Article written by Leslie Small at AIS Health.com
With three coronavirus vaccines authorized for use in the U.S. and production and distribution continually ramping up, it’s now more important than ever for stakeholders across the health care system to get involved in helping Americans get those crucial shots — including those who are the hardest to reach.
To that end, America’s Health Insurance Plans (AHIP) and the Blue Cross Blue Shield Association (BCBSA) recently unveiled a pilot initiative aiming to help vaccinate 2 million seniors who are part of the country’s “most at-risk, vulnerable and underserved communities” such as racial and ethnic minorities. Similarly, a language-services company that frequently works with health insurers is rolling out a Vaccine Equity program aimed at “ensuring that all eligible individuals receive the vaccine, regardless of language or cultural barriers.”
Speaking during a March 9 virtual panel discussion at AHIP’s National Health Policy Conference, Humana Inc.’s William Shrank, M.D., said he’s well aware of the gravity of the task that health insurers are taking on in their bid to increase equitable access to the vaccines.
Delivering the COVID-19 vaccines is “arguably the most important population health effort that we will be involved in in our lifetimes,” said Shrank, who is Humana’s chief medical and corporate affairs officer.
“The experience of the pandemic to date has really underscored and shined a very bright light on so many issues related to the disparities in how health care is experienced and delivered in this country,” Shrank added. “And in the absence of a very intentional, very purposeful approach to addressing disparities from the outset of this intervention — the distribution of the vaccine — there is no reason to believe that anything would change.”
Indeed, evidence of disparities are already emerging. Among the 53.1% of people who received one or more doses of a COVID-19 vaccine and for whom race/ethnicity data were available, 65.6% were white, 8.5% were Hispanic/Latino, 7.3% were Black, 4.7% were Asian, 0.3% were Native Hawaiian/Other Pacific Islander and 12% were categorized as “Multiple/Other” race, according to Centers for Disease Control and Prevention (CDC) data as of March 11. And a recent Kaiser Family Foundation survey found that white adults were more likely than Black or Latino individuals to ask a health care professional about the vaccine (see infographic, p. 8).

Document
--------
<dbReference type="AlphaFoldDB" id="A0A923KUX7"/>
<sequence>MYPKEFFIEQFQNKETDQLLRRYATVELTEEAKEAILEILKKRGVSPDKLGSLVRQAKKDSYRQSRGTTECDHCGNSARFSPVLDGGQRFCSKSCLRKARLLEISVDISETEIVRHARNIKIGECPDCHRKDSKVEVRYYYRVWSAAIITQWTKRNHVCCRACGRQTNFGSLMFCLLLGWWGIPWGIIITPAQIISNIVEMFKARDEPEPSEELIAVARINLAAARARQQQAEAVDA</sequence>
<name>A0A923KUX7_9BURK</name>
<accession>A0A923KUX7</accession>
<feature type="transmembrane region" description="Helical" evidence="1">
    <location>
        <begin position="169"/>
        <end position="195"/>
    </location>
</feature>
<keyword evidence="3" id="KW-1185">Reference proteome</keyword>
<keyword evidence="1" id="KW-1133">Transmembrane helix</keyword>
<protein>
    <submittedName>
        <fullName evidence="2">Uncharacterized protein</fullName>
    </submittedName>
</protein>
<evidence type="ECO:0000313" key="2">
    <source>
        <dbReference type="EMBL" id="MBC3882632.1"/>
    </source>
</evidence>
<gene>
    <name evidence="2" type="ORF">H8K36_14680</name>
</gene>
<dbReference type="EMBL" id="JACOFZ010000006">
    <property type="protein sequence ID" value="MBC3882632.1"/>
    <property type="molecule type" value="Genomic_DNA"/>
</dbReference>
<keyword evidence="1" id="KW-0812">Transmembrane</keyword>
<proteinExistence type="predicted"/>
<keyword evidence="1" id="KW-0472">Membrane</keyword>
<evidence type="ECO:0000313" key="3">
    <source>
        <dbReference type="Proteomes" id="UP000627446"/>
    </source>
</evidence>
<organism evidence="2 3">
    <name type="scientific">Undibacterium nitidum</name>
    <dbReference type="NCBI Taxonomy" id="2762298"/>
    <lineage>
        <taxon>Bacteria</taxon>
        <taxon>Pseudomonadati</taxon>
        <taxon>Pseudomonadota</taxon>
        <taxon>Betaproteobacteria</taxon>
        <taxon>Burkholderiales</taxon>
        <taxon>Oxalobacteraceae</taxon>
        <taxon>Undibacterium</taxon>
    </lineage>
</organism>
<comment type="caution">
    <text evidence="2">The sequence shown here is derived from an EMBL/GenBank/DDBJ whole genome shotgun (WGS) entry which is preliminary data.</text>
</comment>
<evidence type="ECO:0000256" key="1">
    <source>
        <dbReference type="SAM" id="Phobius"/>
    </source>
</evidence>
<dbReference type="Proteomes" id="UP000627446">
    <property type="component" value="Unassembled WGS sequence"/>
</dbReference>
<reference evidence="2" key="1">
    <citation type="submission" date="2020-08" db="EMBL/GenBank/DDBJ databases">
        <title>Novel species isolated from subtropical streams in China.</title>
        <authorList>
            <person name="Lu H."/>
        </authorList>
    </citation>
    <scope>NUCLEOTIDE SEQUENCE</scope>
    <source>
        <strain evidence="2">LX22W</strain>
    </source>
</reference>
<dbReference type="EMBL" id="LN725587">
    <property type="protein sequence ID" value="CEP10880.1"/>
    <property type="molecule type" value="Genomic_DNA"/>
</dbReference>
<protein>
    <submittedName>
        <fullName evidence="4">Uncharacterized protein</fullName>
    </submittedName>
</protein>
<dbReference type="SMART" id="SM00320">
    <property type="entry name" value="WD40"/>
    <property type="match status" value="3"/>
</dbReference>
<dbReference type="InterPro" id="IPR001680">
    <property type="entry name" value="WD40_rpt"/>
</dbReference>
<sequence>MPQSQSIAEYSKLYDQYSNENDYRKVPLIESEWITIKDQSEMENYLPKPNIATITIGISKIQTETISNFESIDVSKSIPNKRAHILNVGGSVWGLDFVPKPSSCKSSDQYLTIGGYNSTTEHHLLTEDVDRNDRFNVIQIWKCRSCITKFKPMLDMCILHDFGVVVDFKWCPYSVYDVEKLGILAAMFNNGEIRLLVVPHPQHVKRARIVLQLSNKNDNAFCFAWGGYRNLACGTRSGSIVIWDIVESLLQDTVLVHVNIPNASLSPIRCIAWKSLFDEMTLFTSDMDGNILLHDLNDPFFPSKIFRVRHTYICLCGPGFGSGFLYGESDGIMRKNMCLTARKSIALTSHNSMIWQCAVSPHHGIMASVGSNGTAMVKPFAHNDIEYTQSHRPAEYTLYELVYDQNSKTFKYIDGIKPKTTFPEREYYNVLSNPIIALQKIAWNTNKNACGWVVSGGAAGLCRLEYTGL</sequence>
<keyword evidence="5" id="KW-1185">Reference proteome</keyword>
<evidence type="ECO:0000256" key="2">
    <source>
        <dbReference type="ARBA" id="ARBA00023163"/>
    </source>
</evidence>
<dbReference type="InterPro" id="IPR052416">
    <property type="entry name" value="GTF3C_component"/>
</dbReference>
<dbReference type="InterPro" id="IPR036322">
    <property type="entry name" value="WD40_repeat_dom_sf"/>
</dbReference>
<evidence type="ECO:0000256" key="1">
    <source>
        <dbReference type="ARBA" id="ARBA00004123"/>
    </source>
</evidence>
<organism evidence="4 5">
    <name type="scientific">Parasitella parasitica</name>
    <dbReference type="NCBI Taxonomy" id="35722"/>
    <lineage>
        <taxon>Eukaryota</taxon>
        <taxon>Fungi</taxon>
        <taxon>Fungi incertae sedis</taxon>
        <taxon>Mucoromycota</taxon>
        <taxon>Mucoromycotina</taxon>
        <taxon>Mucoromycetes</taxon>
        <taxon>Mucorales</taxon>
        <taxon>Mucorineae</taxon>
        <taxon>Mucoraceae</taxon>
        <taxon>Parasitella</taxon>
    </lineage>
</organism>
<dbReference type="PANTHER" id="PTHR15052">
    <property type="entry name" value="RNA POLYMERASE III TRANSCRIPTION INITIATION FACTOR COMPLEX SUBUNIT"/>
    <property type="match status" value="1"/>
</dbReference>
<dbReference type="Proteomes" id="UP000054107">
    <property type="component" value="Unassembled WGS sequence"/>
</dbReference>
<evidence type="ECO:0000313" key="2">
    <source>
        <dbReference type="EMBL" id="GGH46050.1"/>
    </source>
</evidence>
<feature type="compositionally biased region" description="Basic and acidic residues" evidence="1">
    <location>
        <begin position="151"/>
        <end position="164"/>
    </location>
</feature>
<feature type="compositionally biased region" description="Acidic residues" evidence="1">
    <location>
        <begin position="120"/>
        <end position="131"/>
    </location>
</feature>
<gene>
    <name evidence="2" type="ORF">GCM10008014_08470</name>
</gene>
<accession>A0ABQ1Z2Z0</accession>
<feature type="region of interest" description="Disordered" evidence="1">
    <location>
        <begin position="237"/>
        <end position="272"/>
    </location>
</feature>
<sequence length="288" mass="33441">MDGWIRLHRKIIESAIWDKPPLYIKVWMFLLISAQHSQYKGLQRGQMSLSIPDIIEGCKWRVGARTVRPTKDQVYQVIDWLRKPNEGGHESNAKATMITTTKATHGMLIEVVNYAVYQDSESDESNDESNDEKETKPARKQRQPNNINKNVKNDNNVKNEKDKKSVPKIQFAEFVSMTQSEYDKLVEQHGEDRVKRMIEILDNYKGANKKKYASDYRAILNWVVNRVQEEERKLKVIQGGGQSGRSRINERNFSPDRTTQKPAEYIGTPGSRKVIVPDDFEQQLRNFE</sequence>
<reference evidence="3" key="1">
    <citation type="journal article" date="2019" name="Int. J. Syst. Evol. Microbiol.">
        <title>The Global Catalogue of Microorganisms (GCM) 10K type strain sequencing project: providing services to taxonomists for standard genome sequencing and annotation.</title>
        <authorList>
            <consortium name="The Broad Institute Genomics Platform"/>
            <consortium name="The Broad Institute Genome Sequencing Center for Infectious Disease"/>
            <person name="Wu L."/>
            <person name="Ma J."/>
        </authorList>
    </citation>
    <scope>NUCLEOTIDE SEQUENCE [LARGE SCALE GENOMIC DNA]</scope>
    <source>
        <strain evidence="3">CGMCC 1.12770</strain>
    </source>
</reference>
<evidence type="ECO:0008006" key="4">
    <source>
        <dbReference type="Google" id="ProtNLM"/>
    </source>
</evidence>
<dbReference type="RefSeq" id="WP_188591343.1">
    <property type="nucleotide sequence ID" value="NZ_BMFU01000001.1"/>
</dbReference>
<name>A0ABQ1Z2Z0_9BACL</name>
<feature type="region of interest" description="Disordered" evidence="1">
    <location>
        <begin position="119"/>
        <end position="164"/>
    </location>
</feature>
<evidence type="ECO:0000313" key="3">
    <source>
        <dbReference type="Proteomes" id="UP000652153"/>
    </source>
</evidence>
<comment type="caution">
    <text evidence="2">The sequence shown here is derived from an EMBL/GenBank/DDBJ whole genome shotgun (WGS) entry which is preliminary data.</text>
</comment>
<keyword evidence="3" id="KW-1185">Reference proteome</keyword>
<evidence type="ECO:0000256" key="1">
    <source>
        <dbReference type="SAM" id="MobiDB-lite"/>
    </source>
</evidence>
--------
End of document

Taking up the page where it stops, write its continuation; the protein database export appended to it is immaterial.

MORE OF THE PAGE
Plans Aim for Proactive Approach
To combat that, Shrank said Humana and other health plans involved in the AHIP/BCBSA Vaccine Community Connectors initiative are focused on: “How do we, proactively, as a group of health plans, work together to leverage the data we have, the relationships we have with members, the partnerships we have in communities — with retail pharmacies, with health systems — to try to really get aligned around identifying those most vulnerable populations, providing outreach [and] providing the resources, providing transportation if necessary?” The groups are also planning on “partnering with providers in the community to try to reduce the likelihood that we will see these disparities in how the vaccine is ultimately distributed and received,” Shrank added.
Robert Gluckman, M.D., the chief medical officer of Oregon-based Providence Health Plan, said during the panel discussion that his organization is striving to ensure that it’s offering consistent, accurate information to its members. “We have a pretty rigorous process of collating information from reputable sources like the FDA and CDC, making sure that we also have information that’s consistent with our local health authorities, like Oregon Health Authority or the Washington Dept. of Health, and making sure that the information is accurate, because we also are well aware that there’s a lot of misinformation out there,” said Gluckman.
Social Media Can Spread Misinformation
United Language Group, which announced the rollout of its new Vaccine Equity Program in a March 8 press release, is also aiming to combat misinformation, CEO Kristen Giovanis tells AIS Health. One of the main goals of the program is to help organizations ensure that the information being disseminated to people about the coronavirus vaccines is presented in an understandable way.
“There’s just a lot of misinformation out there, especially on social [media], and in many communities social is where they’re getting their news, because it’s in their language,” she says.
The firm also works with pharmacies and providers at vaccination sites to offer video and telephonic language interpretation services, according to Giovanis.